It seemed about time to share another work in process with you!   My Acrylic Layers process lends itself especially well to step by step explanations so here are the first six steps I’ve taken so far with a new Acrylic Layers piece titled “Point to Point”.  This painting is one of the largest Acrylic Layers piece I’ve worked on so far at 30″ x 30″.   The surface is a 2″ deep Gesso Board.

Step 1:  I prepare the gessoboard with an underpainting on the surface and the sides of a warm black I create with Mars black and Napthol Red.  Once this dries, I use Caran’ D Nache crayon to draw the basic shapes of the horse and rider.

VA Artist Robyn Ryan Acrylic Layers painting step 1

“Point to Point” Acrylic Layers In Process – Step 1


Step 2:  I start the painting with simple blocking in of shapes and some shadows.  I choose bright colors which I want to “sparkle” through later layers.  For this piece I chose Pink and Manganese Blue!


“Point to Point” Acrylic Layers In Process – Step 2


Step 3:  “ICING THE CAKE” is my label for this step, however, since I’m going for texture, you may not want me icing YOUR birthday cake!!!  I use Golden Acrylic Gel, in this case I’ve chosen Heavy Gel – Gloss.  I like using gloss for the early layers especially since they dry clear and it allows the viewer to truly see through the layers!  I apply with a palette knife to a maximum depth of 1/8″.


“Point to Point” Acrylic Layers In Process – Step 3


Step 4:  Once the gel layer has dried clear, I apply a layer of acrylic paint to the entire surface.  For this layer I chose a light green (strange? I know!).  I apply the paint in thin layers working the surface to obscure MOST but not all of the image beneath.  I then sand the entire painting surface to remove part of this latest paint layer from the ridges of the gel layer to expose the colors of the painted layer beneath.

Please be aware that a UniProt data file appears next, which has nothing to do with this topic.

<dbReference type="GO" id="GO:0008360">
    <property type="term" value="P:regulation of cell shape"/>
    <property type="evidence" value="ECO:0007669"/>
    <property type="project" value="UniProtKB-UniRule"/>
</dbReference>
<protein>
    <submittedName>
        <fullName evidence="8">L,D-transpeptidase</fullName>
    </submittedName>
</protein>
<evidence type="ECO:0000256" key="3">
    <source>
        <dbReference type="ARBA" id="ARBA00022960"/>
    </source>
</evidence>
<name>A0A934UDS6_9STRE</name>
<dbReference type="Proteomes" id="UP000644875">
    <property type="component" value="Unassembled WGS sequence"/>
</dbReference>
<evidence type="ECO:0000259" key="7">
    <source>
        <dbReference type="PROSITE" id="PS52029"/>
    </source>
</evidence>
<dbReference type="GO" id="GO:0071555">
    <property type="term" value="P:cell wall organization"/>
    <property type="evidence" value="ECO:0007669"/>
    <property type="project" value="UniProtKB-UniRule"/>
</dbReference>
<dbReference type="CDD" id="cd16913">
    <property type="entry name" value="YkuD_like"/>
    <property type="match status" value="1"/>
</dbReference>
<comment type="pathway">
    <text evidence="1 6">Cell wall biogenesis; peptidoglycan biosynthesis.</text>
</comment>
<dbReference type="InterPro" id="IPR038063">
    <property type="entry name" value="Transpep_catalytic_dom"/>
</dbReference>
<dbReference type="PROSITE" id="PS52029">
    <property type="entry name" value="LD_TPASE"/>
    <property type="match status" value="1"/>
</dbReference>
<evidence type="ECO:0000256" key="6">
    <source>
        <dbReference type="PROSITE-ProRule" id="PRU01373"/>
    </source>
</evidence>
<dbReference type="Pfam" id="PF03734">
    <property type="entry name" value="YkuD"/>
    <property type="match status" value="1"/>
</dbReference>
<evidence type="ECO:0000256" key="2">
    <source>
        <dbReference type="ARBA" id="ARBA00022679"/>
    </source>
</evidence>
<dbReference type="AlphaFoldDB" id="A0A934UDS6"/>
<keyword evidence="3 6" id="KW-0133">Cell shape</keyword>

“Point to Point” Acrylic Layers In Process – Step 4


Step 5:  NOW WHAT????  I make the decision that the horse will be dark against a lighter background and select Quinacridone Crimson and Quinacridone Burnt Orange to tone the horse and dark portions of the rider.  These are transparent pigments and I apply them as thin glazes until I achieve the desired value and intensity.  I then gently sand the newly painted (allowed to dry first!) surface to retrieve the “sparkles” of the bright colors from the painted layer beneath.


“Point to Point” Acrylic Layers In Process – Step 5


Step 6:  “ICING THE CAKE” again!  And so it continues!


“Point to Point” Acrylic Layers In Process – Step 6


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